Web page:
Women's Army Corps
This research subject guide, curated by Foundation librarians, is a collection of primary source material from the Marshall Research Library and Archives.
Complete Archival Collections:
Lelia Cocke Bagbey Papers
The collection records the Women’s Army Auxiliary Corps career of Lelia Cocke Bagbey (1916-1983), a native of Roanoke, Virginia. Included are correspondence, a scrapbook, photograph album, clippings, pamphlets, military play script, telegrams, and five WW II posters.
Rebecca L. Brockenbrough Papers
These papers document Rebecca Brockenbrough’s career in the Women’s Army Auxiliary Corps. Her letters describe WAAC life in training and as an officer. An extensive photograph collection provides good examples of WAAC uniforms.
Mary E. Clarke Collection
The material concerns the disestablishment ceremony of the Office of the Director, Women’s Army Corps, on April 28, 1978. Also found is material from the dedication of the Women’s Army Corps Museum at Ft. McClellan, Alabama, including news releases and guest lists.
Mary Fourqurean Fry Collection
The collection consists of clippings, photographs, programs, pamphlets, correspondence, and poetry collected by Mary Fourqurean Fry, a member of the first WAAC officer training class in Des Moines, IA. Documented are WAAC and WAC enlistment procedures and Officer Training Program; life at Camp Upton, NY; overseas service at Naples, Italy; and the formation of the WAC Mothers Club.
Oveta Culp Hobby Collection
Oveta Culp Hobby was the first Director of the Women’s Army Auxiliary Corps (WAAC). The items in this collection represent her work in this service from 1943 through the 50th anniversary of the Women’s Army Corps in 1992. The collection contains letters, photographs, a poster, newspaper clippings, cards (including one from Mamie Eisenhower), telegrams, a hand-made booklet, and a book on Hobby’s service with the WAAC.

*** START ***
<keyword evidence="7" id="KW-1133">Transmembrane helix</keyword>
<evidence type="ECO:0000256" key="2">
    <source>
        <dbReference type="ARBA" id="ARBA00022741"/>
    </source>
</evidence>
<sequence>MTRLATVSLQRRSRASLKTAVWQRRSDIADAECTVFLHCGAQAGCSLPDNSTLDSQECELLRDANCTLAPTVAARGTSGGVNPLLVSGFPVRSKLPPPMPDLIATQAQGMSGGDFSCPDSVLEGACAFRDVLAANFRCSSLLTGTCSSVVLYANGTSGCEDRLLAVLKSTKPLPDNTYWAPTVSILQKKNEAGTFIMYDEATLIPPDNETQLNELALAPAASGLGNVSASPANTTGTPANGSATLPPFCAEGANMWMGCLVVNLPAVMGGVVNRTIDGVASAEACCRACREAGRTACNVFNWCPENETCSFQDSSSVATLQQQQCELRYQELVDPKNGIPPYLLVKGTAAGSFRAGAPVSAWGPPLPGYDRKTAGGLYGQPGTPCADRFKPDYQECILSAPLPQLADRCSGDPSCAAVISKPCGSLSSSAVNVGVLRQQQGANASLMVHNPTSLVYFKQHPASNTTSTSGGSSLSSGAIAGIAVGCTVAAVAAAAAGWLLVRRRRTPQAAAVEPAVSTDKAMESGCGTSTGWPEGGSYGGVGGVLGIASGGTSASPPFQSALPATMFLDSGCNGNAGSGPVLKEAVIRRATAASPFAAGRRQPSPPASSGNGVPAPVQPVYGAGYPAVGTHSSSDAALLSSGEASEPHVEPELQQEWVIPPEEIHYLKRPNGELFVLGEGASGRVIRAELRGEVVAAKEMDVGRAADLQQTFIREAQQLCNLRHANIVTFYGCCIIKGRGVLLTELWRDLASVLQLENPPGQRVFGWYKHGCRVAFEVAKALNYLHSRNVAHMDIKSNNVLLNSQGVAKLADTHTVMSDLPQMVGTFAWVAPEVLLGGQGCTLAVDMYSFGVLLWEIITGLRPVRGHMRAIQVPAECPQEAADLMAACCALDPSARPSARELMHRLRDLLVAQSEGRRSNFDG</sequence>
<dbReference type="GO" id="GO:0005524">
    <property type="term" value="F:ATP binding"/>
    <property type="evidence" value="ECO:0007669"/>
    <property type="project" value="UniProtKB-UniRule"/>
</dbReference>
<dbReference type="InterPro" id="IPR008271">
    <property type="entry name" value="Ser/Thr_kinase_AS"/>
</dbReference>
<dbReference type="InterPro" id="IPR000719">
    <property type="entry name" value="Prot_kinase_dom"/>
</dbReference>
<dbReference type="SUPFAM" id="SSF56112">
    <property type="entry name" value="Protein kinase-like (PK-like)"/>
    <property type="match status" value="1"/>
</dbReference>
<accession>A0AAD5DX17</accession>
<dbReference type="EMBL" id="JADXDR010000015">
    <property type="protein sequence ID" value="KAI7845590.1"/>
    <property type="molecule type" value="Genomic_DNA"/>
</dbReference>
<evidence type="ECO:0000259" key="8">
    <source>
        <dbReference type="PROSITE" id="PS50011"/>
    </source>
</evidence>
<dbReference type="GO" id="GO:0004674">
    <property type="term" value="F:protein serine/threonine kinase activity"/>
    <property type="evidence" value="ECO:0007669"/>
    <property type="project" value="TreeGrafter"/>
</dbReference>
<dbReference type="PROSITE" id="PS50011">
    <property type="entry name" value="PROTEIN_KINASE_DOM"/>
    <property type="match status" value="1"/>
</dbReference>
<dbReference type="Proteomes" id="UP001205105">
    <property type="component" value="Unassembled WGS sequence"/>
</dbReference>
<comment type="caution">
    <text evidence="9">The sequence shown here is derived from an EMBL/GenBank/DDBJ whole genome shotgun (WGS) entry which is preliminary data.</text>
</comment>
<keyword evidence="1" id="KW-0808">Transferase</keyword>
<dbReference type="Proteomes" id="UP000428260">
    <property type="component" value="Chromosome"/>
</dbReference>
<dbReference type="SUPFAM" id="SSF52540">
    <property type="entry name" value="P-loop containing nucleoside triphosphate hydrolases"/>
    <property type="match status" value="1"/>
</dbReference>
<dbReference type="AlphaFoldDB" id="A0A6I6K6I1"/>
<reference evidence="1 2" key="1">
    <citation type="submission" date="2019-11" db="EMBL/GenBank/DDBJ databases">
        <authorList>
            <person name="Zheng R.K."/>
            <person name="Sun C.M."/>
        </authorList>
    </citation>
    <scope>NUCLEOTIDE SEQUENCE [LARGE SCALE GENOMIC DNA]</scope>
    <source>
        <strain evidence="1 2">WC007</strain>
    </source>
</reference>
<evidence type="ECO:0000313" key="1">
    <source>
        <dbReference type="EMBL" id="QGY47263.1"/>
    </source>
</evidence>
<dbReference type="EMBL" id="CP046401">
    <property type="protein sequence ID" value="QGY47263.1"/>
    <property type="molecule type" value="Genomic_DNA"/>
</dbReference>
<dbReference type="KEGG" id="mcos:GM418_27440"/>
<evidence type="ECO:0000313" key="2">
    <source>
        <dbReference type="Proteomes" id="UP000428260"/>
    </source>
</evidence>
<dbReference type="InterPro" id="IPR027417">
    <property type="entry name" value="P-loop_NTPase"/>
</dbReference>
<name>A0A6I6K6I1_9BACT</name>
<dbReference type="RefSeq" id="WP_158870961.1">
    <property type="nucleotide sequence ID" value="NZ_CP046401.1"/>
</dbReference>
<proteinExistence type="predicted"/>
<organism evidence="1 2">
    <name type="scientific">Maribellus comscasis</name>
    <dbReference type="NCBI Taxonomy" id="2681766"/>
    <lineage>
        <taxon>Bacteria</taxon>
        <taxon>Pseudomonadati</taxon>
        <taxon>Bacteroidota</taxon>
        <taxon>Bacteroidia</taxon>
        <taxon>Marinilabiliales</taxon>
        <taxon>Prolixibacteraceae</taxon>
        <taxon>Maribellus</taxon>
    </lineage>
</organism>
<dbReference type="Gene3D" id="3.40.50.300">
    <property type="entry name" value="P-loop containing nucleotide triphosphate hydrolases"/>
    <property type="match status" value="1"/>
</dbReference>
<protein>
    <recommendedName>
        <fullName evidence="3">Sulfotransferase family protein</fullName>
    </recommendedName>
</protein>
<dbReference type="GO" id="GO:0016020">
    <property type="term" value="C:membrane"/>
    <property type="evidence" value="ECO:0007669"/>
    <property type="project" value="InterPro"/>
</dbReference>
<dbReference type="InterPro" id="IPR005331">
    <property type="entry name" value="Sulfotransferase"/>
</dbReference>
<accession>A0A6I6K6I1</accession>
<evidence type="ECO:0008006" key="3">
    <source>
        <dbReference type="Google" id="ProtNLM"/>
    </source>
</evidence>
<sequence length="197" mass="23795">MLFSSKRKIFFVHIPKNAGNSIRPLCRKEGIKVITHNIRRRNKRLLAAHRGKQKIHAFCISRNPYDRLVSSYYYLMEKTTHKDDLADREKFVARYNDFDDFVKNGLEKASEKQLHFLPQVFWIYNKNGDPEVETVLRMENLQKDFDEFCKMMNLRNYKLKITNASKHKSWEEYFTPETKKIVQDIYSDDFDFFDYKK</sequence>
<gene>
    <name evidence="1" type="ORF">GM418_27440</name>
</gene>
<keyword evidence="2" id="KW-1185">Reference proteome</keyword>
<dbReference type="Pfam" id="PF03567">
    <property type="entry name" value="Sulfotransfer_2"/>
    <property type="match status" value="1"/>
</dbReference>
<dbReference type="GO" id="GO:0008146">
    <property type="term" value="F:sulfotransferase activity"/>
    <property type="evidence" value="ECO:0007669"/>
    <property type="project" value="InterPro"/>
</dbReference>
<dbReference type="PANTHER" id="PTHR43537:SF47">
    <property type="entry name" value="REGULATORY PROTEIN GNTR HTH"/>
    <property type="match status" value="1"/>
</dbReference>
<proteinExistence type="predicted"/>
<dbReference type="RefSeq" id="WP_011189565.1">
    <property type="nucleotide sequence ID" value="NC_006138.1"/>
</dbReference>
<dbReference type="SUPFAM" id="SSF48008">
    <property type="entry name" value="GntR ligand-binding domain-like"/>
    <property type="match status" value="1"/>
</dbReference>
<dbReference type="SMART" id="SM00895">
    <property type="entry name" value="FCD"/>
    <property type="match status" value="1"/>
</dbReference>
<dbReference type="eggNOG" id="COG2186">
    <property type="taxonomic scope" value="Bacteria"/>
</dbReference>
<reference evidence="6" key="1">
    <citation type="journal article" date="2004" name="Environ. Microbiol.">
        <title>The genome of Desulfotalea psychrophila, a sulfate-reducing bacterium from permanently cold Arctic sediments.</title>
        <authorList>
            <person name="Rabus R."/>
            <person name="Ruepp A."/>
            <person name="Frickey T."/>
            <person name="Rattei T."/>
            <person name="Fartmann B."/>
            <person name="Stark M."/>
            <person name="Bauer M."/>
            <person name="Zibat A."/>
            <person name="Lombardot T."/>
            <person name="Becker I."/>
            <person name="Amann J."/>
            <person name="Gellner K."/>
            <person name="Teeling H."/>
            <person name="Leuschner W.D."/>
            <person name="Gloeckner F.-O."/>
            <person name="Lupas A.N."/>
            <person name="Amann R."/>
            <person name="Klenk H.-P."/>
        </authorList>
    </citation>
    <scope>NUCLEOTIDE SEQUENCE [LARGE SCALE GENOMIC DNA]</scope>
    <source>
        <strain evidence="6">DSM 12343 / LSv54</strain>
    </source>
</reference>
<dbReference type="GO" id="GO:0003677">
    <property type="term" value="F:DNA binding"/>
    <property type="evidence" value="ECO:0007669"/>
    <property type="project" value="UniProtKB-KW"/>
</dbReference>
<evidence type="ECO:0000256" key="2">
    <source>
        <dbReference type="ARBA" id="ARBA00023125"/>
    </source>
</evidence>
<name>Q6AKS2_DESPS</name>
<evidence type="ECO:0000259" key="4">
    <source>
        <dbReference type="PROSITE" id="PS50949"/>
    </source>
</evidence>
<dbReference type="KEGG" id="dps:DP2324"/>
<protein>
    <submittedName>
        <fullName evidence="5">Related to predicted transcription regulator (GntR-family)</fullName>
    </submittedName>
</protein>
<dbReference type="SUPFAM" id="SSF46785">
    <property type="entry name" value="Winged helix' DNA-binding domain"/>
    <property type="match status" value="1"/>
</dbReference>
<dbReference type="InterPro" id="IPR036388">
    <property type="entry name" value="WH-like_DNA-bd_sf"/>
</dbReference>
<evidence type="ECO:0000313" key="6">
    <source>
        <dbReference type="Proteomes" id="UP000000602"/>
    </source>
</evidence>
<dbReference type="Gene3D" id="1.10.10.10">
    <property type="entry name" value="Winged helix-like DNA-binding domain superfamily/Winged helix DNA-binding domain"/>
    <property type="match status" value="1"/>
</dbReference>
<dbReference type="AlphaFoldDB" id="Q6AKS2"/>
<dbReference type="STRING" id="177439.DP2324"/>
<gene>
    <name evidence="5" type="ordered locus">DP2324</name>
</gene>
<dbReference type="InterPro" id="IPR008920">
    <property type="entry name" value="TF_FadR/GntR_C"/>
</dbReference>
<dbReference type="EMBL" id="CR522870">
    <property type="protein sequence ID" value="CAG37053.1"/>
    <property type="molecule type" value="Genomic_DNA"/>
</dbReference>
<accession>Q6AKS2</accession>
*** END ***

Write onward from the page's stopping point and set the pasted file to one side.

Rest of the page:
Virginia Lee Collection
Virginia Lee was born in Boston in 1915 and joined the army in 1943 (WAC). She served at Camp Crowder, Missouri, New Guinea, the Philippines, and China (Nanking and Shangai) under General George C. Marshall. She died in 1990 and was buried with full military honors in Arlington National Cemetary. The collection contains a guide to China, a certificate and painting from China, and five photograph albums.
Cecelia B. Martin Collection
Cecilia B. (Jackie) Martin (1904-1969) served in the WAAC and as a war correspondent in WW II. As head of the Photo Branch of the USIS in Paris from 1950-1954, Martin was responsible for the dissemination of photographic material to the U.S. Embassies in Europe. The collection documents the efforts of the Photo Branch to obtain and provide photographic coverage of the U.S. activities in Europe. Included are notebooks prepared by Martin, press releases, plastos and material relating to plastos. Also found are photographs concerning the photographic process and its implementation by the Photo Branch.
Martha Rector McGee Papers
The collection is made up of letters, magazines, and newspaper clippings dealing with Martha Frost Rector’s career as a Women’s Army Auxiliary Corps members, as well as information on WAACs, recruiting advertisements, and wartime material. Rector was a member of the WAAC recruiting staff in the Arkansas district.
Anne Scarborough Philbin Collection
Anne Scarborough Philbin was a journalist for the Baltimore News-Post during World War II. She reported on war-time Baltimore, the Women’s Army Corps, and military campaigns in the European Theatre, particularly the Saar Campaign of 1944. The collection contains articles written by Philbin as well as photographs, personal and journalistic materials from the Cold War, and letters recounting the service of General Tobias R. Philbin in the 95th Division.
Elizabeth C. Strayhorn Collection
Elizabeth Strayhorn was an officer in the Women’s Army Auxiliary Corps (WAAC) which later became the Women’s Army Corps (WAC), rising to the rank of lieutenant colonel. The collection contains a large scrapbook of photographs and newspaper clippings; letters, memorandums, orders, speeches, lectures, poems, pamphlets, and publications dealing with her service with these organizations from 1941 to 1947.
Susanna P. Turner Collection
Lt. Col. Turner was a member of the first Officers Candidate School for WACs in 1942, and one of ten selected for Command and General Staff School. The collection consists of personal correspondence, mostly to her mother, Mrs. Joseph A. Turner, who lived in Roanoke, Virginia.
The song book contains lyrics for 62 songs relating to the Women’s Army Corps. It contains patriotic songs, songs written especially for the WACS and humorous songs, on all subjects relating to women in the military service.
Margaret Craighill Wotherspoon Collection
The collection contains a copy of Dr. Margaret Craighill Wotherspoon’s 1947 report “History of Psychiatric Aspects of Women Serving in the Army”, delivered before the American Psychiatric Association Annual Meeting; newspaper clippings; and greeting cards. Wotherspoon was the first woman admitted to the Women’s Army Corps and first woman doctor ever commissioned as a major in the Armed Medical Corps.